The long good buy: Black Friday's importance is fading
Black Friday is dying.
That's the conclusion of retail analysts who say it is being made obsolete by Cyber Monday and by the trend towards ever-earlier discounting driven by a weak recovery. The budget shenanigans in Washington, which have undermined consumer confidence, haven't helped either.
"Black Friday has reached unplanned obsolescence, and [on] Black Saturday and Sunday the stores get more and more deserted," said Burt P. Flickinger, managing director at SRG Insight, a retail consulting firm. "By moving sales to Thursday, Black Friday loses its retail relevance."
Macy's, J.C. Penney and Kohl's are the latest retailers to hop on the Thanksgiving bandwagon to stay competitive in a fiercely promotional retail landscape. On Monday, Sears Holdings announced that its Kmart stores would be open straight through from 6 a.m. Thanksgiving Day until 11 p.m. on Black Friday so you can shop before popping the turkey into the oven and until long after you're making leftover turkey sandwiches.
And on Tuesday, Toys R Us announced it would open its doors at 5 p.m. on Thanksgiving Day. It's the fifth consecutive year that the toy seller has pushed back its opening time.
Black Friday, which in the past has kicked off the holiday shopping season, got its name for being the day retailers hope will turn them from unprofitable (in the red) to profitable (in the black).
As this trend amplifies, Black Friday is quickly becoming "a relic of years gone by," said Brian Sozzi, CEO and chief equities strategist at Belus Capital Advisors.
The transition also pressures retailers to have stores open and generating sales in an increasingly competitive market, he added.
"That's why I think you're going to see more retailers announce they'll be open," Sozzi said. "You have to capture the traffic in the mall because you don't know when it will return. It's a cascading effect."
Cyber Monday—increasingly popular with time-pressed, crowd-wary shoppers—is also squeezing Black Friday. For the first time, an American Express survey found that more shoppers plan to participate in the former than the latter.
Bill Martin, founder and executive vice president of ShopperTrak, said that the "lines are beginning to blur" for the holiday season.
"We're seeing more and more promotions earlier in November out of fear of the consumers running out of money," he said. "They're trying to get to that wallet as soon as possible."
Although Thanksgiving is growing in importance and now starts many retailers' major pushes, Martin stressed that Black Friday still tops other days in terms of sales. ShopperTrak forecasts that Black Friday will be the busiest shopping day this year for sales and traffic for the 10th straight year.
Expect coal this season
Surveys and forecasts indicate that this season could be particularly Scrooge-like for retailers.
In a recent report, Morgan Stanley analysts forecast the weakest holiday sales and the most promotional season since 2008.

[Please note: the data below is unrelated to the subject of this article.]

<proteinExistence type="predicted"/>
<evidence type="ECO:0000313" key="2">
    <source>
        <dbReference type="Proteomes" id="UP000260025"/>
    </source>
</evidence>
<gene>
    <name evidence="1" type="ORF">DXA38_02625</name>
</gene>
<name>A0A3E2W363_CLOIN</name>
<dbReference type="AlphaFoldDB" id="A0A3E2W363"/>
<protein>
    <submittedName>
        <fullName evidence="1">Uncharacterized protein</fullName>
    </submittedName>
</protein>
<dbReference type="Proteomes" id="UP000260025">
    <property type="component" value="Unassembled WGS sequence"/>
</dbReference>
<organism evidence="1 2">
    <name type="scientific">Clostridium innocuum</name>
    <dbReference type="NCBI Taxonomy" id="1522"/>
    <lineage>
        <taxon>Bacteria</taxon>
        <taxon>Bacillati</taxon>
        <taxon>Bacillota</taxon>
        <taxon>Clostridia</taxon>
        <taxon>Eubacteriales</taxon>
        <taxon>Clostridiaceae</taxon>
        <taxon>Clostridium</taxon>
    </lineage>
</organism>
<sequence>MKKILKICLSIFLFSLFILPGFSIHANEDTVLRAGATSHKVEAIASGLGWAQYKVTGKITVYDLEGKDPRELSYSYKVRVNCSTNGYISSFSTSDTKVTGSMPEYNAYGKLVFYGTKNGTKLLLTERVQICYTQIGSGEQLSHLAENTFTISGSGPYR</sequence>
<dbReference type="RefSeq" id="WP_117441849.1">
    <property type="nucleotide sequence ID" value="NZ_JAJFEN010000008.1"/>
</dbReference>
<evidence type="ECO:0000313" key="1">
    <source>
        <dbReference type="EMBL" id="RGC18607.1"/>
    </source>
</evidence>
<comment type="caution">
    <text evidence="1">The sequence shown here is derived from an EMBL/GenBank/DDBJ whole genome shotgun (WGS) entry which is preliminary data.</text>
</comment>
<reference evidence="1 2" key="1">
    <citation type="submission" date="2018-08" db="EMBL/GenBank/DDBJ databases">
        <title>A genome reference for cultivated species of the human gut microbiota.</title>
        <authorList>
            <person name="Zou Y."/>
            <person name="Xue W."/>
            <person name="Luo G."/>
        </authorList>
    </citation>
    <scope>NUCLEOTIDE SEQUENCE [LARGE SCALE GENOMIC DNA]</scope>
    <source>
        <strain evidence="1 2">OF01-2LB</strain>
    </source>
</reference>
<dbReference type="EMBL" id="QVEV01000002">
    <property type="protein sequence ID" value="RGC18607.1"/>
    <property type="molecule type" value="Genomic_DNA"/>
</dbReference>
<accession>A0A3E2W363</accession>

Nearly 80 percent of shoppers plan to spend less overall, a recent survey from the National Retail Federation found. The average shopper plans to spend about $737 on holiday items, 2 percent less than the average last year, it found. Overall, the trade group expects sales to rise marginally, by 3.9 percent.
Retailers face several challenges this season, including slumping consumer confidence; a low employment participation rate; and the shortest holiday calendar since 2002, with one less weekend.
Citigroup predicts consumers will remain C.H.E.A.P., or more interested in spending on cars, housing, e-commerce appliances and home-improvement projects than on apparel, electronics or home goods.
"We are predicting more holiday creep this year as retailers aggressively compete for a piece of a shrinking holiday sales pie," Citigroup analysts said in a report.
About 32 percent of retailers surveyed by the NRF intend to offer discounts earlier than last year because of the economy. Nearly half of marketers surveyed by Experian said they had launched campaigns before Halloween.
Experts caution retailers embracing this early-bird sales approach.
"I think the big risk is if you dilute the season and it becomes a protracted season where people come in early and late, and there's this huge gap in the middle," said Wendy Liebmann, CEO of WSL Strategic Retail.
If this sales valley gets deeper, Martin at ShopperTrak said, retailers will be overstaffed, which could cut into margins.
Why are people going along with Black Friday promotions bleeding into Thanksgiving?
"From our touch with consumers, we hear nothing but disdain about losing the holiday and from employees who complain about it," Martin said. "Consumers openly complain about it, but more and more consumers participate in it."
More than 35 million people turned up at stores on Thanksgiving last year, up 22 percent from 2011 and 58 percent from 2010.
Participants include customers like Jonathan Krackehl of Fairfield County, Conn., who moved his Thanksgiving dinner a bit earlier to accommodate the new sales schedule but still says he hates the change.
"I've gotten less enthused about it because of the hours coming earlier," he said. The shift has caused the crowd to change from experienced discount-seekers to "almost amateur" hour, he added.
—By CNBC's Katie Little. Follow her on Twitter @KatieLittle.